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The movie features a musical score by Riz Ortolani and cinematography by Assonitis regular Roberto D’Ettorre Piazzoli.
The original title refers to the poem ‘There Was a Little Girl’ by Henry Wadsworth Longfellow:
‘There Was A Little Girl,
Who Had A Little Curl,
Right In the Middle of Her Forehead.
When She Was Good,
She Was Very, Very Good.
And When She Was Bad,
She Was Horrid.’
Madhouse was one of the notorious titles on the British 1980s ‘video nasty‘ list VHS releases of banned for violence and obscenity.
Julia (Trish Everly) is a schoolteacher for deaf children who, rather, unfortunately, has a mentally unbalanced and physically mutilated twin sister Mary residing in an institution. She also has a kindly Uncle James (Dennis Robertson) who is a Catholic priest, and if you’ve seen any horror films – or, for that matter, read any news stories – then you know that supposedly kindly Catholic priests are not necessarily to be trusted.
Soon, people are dying, sometimes via Rottweiler attack. Eventually – and this takes a fair time – Julia’s birthday arrives (a big deal is made of this, even though she has presumably had several during Mary’s time institutionalised) and things come to a head, as the whole family get together in a finale that is suitably frenetic, even if it all ultimately makes little sense.
Quite how the film’s psycho killer manages to use a Rottweiler as a murder weapon is somewhat fudged as an issue as the film slips into a mix of The Shining and Deranged for the rushed final act, but seen in retrospect, it’s at least satisfying to see the film trying to be something a little different from the standard stalk and slash films that undoubtedly inspired it. Yet, Madhouse is also a slightly frustrating affair, a film that is too damn polite for its own good – it would probably benefit from more of the outrageousness of its ‘video nasty’ compatriots.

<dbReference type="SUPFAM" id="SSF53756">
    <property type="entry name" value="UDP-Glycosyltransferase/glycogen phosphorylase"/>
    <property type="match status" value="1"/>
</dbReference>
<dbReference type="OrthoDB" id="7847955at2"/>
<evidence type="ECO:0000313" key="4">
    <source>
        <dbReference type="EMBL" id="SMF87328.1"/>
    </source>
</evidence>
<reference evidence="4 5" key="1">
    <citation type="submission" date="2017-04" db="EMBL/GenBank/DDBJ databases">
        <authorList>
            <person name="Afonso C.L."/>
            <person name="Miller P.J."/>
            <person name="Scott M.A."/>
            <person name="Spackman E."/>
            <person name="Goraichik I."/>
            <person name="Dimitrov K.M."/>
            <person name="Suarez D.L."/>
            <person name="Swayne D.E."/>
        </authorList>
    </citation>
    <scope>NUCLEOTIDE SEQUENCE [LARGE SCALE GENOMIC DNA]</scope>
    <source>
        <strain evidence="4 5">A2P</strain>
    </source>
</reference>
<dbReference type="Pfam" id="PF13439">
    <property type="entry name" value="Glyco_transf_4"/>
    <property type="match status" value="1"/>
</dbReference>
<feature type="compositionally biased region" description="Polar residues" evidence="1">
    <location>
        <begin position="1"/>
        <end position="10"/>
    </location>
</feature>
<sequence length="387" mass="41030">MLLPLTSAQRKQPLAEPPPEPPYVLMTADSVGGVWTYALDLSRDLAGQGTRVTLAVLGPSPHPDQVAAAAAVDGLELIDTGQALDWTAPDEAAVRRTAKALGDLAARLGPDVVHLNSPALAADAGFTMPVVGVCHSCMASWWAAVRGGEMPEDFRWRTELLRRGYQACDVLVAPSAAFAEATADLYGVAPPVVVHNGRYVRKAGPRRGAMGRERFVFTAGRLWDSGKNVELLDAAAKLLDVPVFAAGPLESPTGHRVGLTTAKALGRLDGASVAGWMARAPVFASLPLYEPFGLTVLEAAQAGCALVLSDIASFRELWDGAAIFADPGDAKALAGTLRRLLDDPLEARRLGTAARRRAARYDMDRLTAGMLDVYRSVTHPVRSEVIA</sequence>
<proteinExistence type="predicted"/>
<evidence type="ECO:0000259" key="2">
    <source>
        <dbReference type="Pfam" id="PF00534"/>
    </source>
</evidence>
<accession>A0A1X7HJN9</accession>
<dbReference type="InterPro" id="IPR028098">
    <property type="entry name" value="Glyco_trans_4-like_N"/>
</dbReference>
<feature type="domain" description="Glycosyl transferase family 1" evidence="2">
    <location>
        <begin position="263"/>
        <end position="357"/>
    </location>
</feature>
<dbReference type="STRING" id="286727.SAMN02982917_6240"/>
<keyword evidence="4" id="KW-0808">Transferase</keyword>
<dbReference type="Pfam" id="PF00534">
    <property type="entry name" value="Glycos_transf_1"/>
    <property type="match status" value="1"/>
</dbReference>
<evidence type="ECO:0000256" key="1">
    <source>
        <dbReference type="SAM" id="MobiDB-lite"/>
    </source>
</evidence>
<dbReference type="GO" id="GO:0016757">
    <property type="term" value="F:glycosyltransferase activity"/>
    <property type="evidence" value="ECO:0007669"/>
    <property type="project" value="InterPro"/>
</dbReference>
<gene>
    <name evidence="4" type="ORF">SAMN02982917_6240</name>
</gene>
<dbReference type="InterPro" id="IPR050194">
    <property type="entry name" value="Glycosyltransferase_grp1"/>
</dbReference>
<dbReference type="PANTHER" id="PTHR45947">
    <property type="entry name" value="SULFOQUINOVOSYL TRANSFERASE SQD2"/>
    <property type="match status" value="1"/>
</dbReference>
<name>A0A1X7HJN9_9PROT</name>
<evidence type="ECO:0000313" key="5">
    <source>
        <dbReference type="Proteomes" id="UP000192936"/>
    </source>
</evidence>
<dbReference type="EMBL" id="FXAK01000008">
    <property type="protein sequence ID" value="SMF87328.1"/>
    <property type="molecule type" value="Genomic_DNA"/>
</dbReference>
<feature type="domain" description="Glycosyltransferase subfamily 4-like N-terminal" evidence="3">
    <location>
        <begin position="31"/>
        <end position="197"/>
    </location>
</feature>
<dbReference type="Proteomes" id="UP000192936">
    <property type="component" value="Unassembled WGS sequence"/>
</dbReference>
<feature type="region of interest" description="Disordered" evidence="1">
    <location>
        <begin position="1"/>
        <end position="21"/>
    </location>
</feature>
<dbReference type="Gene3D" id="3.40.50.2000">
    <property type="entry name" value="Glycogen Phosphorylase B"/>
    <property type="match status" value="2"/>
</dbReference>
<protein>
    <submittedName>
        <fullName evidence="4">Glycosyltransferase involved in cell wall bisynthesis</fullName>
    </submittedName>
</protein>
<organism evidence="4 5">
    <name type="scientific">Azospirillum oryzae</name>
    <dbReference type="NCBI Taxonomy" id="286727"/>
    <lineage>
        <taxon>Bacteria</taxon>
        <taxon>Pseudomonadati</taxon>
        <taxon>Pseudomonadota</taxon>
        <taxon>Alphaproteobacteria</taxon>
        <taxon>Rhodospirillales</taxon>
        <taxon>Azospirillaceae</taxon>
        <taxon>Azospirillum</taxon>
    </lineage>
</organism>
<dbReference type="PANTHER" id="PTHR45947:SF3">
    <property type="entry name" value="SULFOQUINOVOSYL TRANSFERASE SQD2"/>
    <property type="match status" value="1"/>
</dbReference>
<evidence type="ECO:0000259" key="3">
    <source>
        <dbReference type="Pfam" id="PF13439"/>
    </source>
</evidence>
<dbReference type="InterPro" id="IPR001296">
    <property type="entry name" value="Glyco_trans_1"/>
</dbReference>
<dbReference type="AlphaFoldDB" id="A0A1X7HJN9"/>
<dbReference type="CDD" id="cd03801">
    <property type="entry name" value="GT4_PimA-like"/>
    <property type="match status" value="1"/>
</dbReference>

As it is, the film is too restrained for what it wants to be and falls between two stools – not quite good enough to stand out as an impressive psychological drama, not demented enough to work as excessive splatter movie madness. It is certainly isn’t terrible although it might prove to be a disappointing experience if you come to it aware of its past ‘nasty’ reputation and with expectations accordingly.
In the curious 1980s world of the ‘video nasty’, we can split the films – at least the thirty-nine that finally made up the official, government designated list of titles ultimately deemed so obscene that they could never be seen again – into two categories.
There are those movies that you can perhaps understand shocked and outraged some journalists, police officers, magistrates, MPs, juries and petty civil servants in 1983 – the likes of Cannibal Holocaust, SS Experiment Camp, I Spit on Your Grave, Island of Death and the front cover of The Driller Killer were of an excessive bent never before seen in the UK, and regardless of their merits as films, they were bound to seem like the most depraved things imaginable by people whose idea of a gory horror movie was a Hammer film and who were less than cine-literate.